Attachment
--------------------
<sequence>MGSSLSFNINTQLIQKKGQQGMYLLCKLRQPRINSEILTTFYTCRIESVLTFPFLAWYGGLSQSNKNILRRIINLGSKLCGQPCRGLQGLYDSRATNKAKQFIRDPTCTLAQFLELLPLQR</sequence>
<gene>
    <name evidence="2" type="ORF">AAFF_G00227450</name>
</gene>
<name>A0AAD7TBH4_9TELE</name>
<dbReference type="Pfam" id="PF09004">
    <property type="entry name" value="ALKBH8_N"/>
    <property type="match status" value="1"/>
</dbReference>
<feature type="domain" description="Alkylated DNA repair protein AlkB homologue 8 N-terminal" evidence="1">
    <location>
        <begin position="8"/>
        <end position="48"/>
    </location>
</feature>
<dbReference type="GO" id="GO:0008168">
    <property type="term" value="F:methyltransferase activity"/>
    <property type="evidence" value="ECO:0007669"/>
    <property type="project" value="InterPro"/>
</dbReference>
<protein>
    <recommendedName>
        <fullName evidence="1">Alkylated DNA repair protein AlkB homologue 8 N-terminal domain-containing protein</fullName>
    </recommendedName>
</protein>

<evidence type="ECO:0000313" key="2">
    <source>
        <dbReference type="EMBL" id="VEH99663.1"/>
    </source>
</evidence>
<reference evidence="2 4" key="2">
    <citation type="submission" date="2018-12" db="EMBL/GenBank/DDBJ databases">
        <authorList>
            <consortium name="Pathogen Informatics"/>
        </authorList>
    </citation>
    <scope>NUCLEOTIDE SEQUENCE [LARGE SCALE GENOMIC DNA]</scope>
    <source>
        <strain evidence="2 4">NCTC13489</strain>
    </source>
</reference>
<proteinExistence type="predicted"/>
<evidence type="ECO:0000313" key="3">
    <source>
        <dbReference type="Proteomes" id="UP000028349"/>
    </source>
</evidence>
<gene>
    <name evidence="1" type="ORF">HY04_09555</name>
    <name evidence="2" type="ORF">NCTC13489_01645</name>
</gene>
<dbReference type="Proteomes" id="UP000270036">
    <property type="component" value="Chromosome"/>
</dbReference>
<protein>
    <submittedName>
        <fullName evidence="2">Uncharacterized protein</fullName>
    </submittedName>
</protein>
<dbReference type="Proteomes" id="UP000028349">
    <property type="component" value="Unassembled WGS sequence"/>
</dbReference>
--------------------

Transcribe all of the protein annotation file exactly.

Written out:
<sequence>MGSSLSFNINTQLIQKKGQQGMYLLCKLRQPRINSEILTTFYTCRIESVLTFPFLAWYGGLSQSNKNILRRIINLGSKLCGQPCRGLQGLYDSRATNKAKQFIRDPTCTLAQFLELLPLQR</sequence>
<gene>
    <name evidence="2" type="ORF">AAFF_G00227450</name>
</gene>
<name>A0AAD7TBH4_9TELE</name>
<dbReference type="Pfam" id="PF09004">
    <property type="entry name" value="ALKBH8_N"/>
    <property type="match status" value="1"/>
</dbReference>
<feature type="domain" description="Alkylated DNA repair protein AlkB homologue 8 N-terminal" evidence="1">
    <location>
        <begin position="8"/>
        <end position="48"/>
    </location>
</feature>
<dbReference type="GO" id="GO:0008168">
    <property type="term" value="F:methyltransferase activity"/>
    <property type="evidence" value="ECO:0007669"/>
    <property type="project" value="InterPro"/>
</dbReference>
<protein>
    <recommendedName>
        <fullName evidence="1">Alkylated DNA repair protein AlkB homologue 8 N-terminal domain-containing protein</fullName>
    </recommendedName>
</protein>

<evidence type="ECO:0000313" key="2">
    <source>
        <dbReference type="EMBL" id="VEH99663.1"/>
    </source>
</evidence>
<reference evidence="2 4" key="2">
    <citation type="submission" date="2018-12" db="EMBL/GenBank/DDBJ databases">
        <authorList>
            <consortium name="Pathogen Informatics"/>
        </authorList>
    </citation>
    <scope>NUCLEOTIDE SEQUENCE [LARGE SCALE GENOMIC DNA]</scope>
    <source>
        <strain evidence="2 4">NCTC13489</strain>
    </source>
</reference>
<proteinExistence type="predicted"/>
<evidence type="ECO:0000313" key="3">
    <source>
        <dbReference type="Proteomes" id="UP000028349"/>
    </source>
</evidence>
<gene>
    <name evidence="1" type="ORF">HY04_09555</name>
    <name evidence="2" type="ORF">NCTC13489_01645</name>
</gene>
<dbReference type="Proteomes" id="UP000270036">
    <property type="component" value="Chromosome"/>
</dbReference>
<protein>
    <submittedName>
        <fullName evidence="2">Uncharacterized protein</fullName>
    </submittedName>
</protein>
<dbReference type="Proteomes" id="UP000028349">
    <property type="component" value="Unassembled WGS sequence"/>
</dbReference>